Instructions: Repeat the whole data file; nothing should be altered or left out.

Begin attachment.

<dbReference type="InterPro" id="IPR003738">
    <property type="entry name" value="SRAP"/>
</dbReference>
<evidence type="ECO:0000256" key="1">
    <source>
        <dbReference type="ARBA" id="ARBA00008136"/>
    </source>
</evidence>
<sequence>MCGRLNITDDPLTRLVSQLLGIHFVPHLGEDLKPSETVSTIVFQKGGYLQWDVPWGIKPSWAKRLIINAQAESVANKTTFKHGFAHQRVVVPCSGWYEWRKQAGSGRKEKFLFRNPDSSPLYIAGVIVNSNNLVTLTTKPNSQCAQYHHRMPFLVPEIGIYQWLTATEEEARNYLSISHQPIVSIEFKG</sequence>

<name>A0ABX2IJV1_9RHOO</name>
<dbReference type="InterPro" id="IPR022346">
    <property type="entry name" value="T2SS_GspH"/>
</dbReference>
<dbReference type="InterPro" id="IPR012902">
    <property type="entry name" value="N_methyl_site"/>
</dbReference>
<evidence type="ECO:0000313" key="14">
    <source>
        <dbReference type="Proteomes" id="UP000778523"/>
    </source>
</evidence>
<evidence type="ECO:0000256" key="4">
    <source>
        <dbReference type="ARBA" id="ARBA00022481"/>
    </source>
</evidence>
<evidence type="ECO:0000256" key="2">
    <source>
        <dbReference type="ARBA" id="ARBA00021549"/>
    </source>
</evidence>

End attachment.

<dbReference type="InterPro" id="IPR003738">
    <property type="entry name" value="SRAP"/>
</dbReference>
<evidence type="ECO:0000256" key="1">
    <source>
        <dbReference type="ARBA" id="ARBA00008136"/>
    </source>
</evidence>
<sequence>MCGRLNITDDPLTRLVSQLLGIHFVPHLGEDLKPSETVSTIVFQKGGYLQWDVPWGIKPSWAKRLIINAQAESVANKTTFKHGFAHQRVVVPCSGWYEWRKQAGSGRKEKFLFRNPDSSPLYIAGVIVNSNNLVTLTTKPNSQCAQYHHRMPFLVPEIGIYQWLTATEEEARNYLSISHQPIVSIEFKG</sequence>

<name>A0ABX2IJV1_9RHOO</name>
<dbReference type="InterPro" id="IPR022346">
    <property type="entry name" value="T2SS_GspH"/>
</dbReference>
<dbReference type="InterPro" id="IPR012902">
    <property type="entry name" value="N_methyl_site"/>
</dbReference>
<evidence type="ECO:0000313" key="14">
    <source>
        <dbReference type="Proteomes" id="UP000778523"/>
    </source>
</evidence>
<evidence type="ECO:0000256" key="4">
    <source>
        <dbReference type="ARBA" id="ARBA00022481"/>
    </source>
</evidence>
<evidence type="ECO:0000256" key="2">
    <source>
        <dbReference type="ARBA" id="ARBA00021549"/>
    </source>
</evidence>